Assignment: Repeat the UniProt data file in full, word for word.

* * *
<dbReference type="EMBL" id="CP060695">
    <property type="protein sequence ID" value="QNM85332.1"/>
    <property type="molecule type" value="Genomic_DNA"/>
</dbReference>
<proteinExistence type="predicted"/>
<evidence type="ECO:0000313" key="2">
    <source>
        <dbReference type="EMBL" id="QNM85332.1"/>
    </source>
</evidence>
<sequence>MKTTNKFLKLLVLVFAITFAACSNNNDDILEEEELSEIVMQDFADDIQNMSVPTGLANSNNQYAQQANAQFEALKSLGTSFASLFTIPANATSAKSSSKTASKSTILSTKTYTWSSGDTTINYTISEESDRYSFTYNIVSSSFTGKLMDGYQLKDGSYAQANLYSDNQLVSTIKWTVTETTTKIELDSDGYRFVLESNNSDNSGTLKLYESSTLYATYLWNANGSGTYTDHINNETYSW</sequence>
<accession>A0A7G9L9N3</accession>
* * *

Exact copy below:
<dbReference type="EMBL" id="CP060695">
    <property type="protein sequence ID" value="QNM85332.1"/>
    <property type="molecule type" value="Genomic_DNA"/>
</dbReference>
<proteinExistence type="predicted"/>
<evidence type="ECO:0000313" key="2">
    <source>
        <dbReference type="EMBL" id="QNM85332.1"/>
    </source>
</evidence>
<sequence>MKTTNKFLKLLVLVFAITFAACSNNNDDILEEEELSEIVMQDFADDIQNMSVPTGLANSNNQYAQQANAQFEALKSLGTSFASLFTIPANATSAKSSSKTASKSTILSTKTYTWSSGDTTINYTISEESDRYSFTYNIVSSSFTGKLMDGYQLKDGSYAQANLYSDNQLVSTIKWTVTETTTKIELDSDGYRFVLESNNSDNSGTLKLYESSTLYATYLWNANGSGTYTDHINNETYSW</sequence>
<accession>A0A7G9L9N3</accession>